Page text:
TWO IN LIFETIME?

November 14, 2003 12:00 am
There are about 640 Rocky Mountain bighorn sheep in Oregon, and almost all are in Wallowa and Baker counties. Oregon's California bighorn sheep population is 3,700. (Photo/JIM WARD).
There are about 640 Rocky Mountain bighorn sheep in Oregon, and almost all are in Wallowa and Baker counties. Oregon's California bighorn sheep population is 3,700. (Photo/JIM WARD).

By Dick Mason

Observer Staff Writer

A second lifetime.

It's what hunters who have won tags for bighorn sheep in Oregon must hope for.

They have no choice.

Hunters lucky enough to have drawn a bighorn tag cannot reapply for other Oregon sheep tags. Individuals can win a tag for an Oregon bighorn hunt just once in a lifetime.

Hunters who have used up their quota can take heart, though. Someday they may be able to apply again for Oregon bighorn hunts.

The draft of an Oregon Department of Fish and Wildlife management plan gives them reason for hope. The plan recommends the policy be examined.

Under the proposal a hunter who had won a Rocky Mountain or California bighorn tag would be able to apply for drawings to hunt the other sub-species.

The draft plan states that if it is determined there would be no negative consequences and if it might increase revenue, ODFW may develop a proposal to "allow two bighorn tags in a lifetime.''

The proposal would have to be approved by the Oregon Legislature.

Tag drawings are among several subjects addressed in Oregon's Bighorn Sheep & Rocky Mountain Goat (draft) Management Plan. Public input is being accepted by ODFW.

The plan also addresses issues such as the problems caused by cougar predation and harassment. Cougars not only are the chief predators of bighorns, but they also can cause herds to split up. When transplanted herds are split into small groups their chances of surviving are reduced.

Cougar predation and harassment problems are why the plan recommends ODFW be able to take steps to increase cougar harvests in areas where bighorns are released.

Cougar predation has been the second highest cause of adult mortality in radio-collared bighorns, according to the draft plan.

Another bighorn issue addressed is the possibility of having hunts for ewes. The proposal states that the possibility of having hunts for ewes may be considered as a tool for managing populations. Bighorn sheep populations have not reached the point where this might be necessary but the possibility exists that it could. Presently when an area's population is over capacity the problem can be addressed by trapping and transplanting bighorns to other sites, said ODFW Baker District biologist George Keister.

However, there may come a time when all bighorn habitat sites are filled to capacity. Controlled hunts for ewes may then be necessary, Keister said.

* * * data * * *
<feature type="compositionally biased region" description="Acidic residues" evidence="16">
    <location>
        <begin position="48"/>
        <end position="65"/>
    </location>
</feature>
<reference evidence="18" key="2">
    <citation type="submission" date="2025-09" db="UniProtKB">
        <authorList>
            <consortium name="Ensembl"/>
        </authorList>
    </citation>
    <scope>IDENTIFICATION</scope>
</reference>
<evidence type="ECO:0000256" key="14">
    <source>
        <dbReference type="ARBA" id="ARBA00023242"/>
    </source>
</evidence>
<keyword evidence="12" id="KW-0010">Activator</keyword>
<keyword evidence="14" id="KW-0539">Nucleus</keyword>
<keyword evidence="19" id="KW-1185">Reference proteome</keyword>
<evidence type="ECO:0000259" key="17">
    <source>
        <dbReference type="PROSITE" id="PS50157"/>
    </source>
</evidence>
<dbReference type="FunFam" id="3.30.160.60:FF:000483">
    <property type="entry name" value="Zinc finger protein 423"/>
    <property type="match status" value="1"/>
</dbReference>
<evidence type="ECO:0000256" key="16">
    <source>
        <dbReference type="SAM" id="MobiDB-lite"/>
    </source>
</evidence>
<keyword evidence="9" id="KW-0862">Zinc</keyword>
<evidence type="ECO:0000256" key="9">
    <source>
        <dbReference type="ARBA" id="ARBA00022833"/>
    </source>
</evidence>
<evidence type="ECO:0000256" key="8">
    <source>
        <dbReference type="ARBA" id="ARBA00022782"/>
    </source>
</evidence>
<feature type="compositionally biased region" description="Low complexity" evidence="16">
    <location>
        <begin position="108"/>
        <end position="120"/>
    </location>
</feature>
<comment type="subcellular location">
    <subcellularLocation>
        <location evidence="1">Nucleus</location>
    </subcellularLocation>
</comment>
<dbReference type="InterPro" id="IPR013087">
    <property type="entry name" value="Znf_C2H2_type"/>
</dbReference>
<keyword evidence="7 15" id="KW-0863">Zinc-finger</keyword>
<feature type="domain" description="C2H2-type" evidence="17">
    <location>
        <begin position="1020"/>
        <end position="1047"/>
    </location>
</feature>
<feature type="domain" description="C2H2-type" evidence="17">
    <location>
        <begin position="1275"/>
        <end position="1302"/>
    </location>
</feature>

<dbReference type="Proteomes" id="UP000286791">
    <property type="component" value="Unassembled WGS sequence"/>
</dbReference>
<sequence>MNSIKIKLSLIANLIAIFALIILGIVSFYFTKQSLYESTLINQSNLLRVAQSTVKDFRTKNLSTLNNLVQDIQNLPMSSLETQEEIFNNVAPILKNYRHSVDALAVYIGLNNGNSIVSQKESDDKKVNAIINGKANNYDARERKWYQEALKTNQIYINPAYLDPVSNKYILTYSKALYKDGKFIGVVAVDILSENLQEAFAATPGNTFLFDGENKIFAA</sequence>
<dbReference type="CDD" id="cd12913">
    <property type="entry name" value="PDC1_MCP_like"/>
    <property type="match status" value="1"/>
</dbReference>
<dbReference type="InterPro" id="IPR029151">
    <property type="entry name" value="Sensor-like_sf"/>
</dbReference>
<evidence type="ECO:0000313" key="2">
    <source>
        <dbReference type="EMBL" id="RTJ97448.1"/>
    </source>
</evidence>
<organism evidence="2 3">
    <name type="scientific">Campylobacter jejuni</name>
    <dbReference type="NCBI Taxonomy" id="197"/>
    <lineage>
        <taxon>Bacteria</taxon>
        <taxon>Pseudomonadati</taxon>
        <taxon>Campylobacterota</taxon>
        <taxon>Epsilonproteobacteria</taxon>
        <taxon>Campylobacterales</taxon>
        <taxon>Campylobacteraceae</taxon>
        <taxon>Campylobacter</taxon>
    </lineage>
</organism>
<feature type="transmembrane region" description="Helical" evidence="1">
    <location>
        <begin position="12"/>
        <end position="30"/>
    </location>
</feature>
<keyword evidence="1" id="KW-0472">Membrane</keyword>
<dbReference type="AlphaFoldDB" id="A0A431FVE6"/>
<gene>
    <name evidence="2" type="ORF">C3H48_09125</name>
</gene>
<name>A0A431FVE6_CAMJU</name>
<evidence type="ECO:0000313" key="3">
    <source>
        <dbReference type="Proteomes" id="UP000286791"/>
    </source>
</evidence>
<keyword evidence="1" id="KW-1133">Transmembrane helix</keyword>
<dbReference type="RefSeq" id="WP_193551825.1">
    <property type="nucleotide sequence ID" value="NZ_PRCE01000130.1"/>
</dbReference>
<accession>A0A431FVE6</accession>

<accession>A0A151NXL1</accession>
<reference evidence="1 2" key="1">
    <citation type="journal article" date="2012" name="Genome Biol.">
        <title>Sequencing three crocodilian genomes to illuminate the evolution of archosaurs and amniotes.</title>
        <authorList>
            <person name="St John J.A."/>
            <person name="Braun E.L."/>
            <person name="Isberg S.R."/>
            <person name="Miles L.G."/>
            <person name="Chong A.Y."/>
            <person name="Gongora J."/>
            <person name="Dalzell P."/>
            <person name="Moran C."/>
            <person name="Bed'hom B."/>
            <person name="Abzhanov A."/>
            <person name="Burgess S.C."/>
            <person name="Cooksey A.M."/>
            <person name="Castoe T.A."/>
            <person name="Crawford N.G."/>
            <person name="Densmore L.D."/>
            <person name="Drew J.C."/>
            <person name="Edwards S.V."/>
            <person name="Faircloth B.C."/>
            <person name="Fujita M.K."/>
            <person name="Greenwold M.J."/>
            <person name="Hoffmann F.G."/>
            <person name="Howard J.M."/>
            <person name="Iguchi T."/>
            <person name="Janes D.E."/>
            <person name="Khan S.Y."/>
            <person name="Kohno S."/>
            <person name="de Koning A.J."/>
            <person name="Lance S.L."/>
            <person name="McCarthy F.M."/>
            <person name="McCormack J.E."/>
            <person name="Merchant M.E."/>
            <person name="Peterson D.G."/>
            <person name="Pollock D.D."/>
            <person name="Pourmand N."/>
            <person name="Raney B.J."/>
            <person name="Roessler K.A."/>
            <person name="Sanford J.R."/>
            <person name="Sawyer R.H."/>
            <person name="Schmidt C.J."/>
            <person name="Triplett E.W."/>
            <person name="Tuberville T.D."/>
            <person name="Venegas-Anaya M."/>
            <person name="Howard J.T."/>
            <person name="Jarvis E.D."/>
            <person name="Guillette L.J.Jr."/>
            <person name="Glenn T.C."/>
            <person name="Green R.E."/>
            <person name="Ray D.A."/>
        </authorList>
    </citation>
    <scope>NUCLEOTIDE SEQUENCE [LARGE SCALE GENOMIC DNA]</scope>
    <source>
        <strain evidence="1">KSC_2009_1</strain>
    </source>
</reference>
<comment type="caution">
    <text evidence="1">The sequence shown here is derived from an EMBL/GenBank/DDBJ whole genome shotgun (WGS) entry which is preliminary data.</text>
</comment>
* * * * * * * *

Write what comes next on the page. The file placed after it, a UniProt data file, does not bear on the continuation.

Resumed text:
There are about 640 Rocky Mountain bighorn sheep in Oregon, and almost all are in Wallowa and Baker counties. Oregon's California bighorn sheep population is 3,700.

The management plan also addresses issues concerning Rocky Mountain goats. It recommends ODFW continue putting out salt blocks in areas where mountain goats might bother campers.

In the Elkhorns, mountain goats were a problem for campers until salt blocks were put out several years ago, Keister said.

"They would come into camps looking for salt. They would run off with clothing and lick remains in fire pits,'' Keister said.

The goats have not hurt anyone. However, the potential for a violent encounter exists because nannies are not shy about defending their young.

"They're not aggressive with people but they are defensive with kids,'' Keister said.

Sometimes family dogs in camps have chased kids and a nanny has responded by attacking the dog. Keister recalled that one time ODFW biologists were in the Elkhorns conducting a population count when they saw a nanny gore a dog.

The dog survived after receiving help from the biologists.

The ODFW's management plan doesn't address cougar predation and mountain goats because cougars don't appear to have a major impact on mountain goat populations. There is a high ratio of kids to adults in Northeast Oregon, and the region's mountain goat population is growing, Keister said.

The main reason cougars don't take many mountain goats may be that they live in steep, rugged habitat, Keister said. Another reason could be that goats have sharp horns that can be used as a lethal weapon.

Oregon has about 400 Rocky Mountain goats, including 150 in the Elkhorns, about 200 in the Wallowas and 30 in Hells Canyon. There are also less than 20 in the Strawberry Mountains and in the Mount Ireland area on the Baker County and Grant County line.

The ODFW's draft plan for Rocky Mountain goats and bighorn sheep is available on the Web at www.dfw.state.or.us/. People who'd like to submit comments can do so via e-mail to This e-mail address is being protected from spam bots, you need JavaScript enabled to view it .

The Oregon Fish and Wildlife Commission will review the draft plan and the comments at its Dec. 12 meeting in Salem.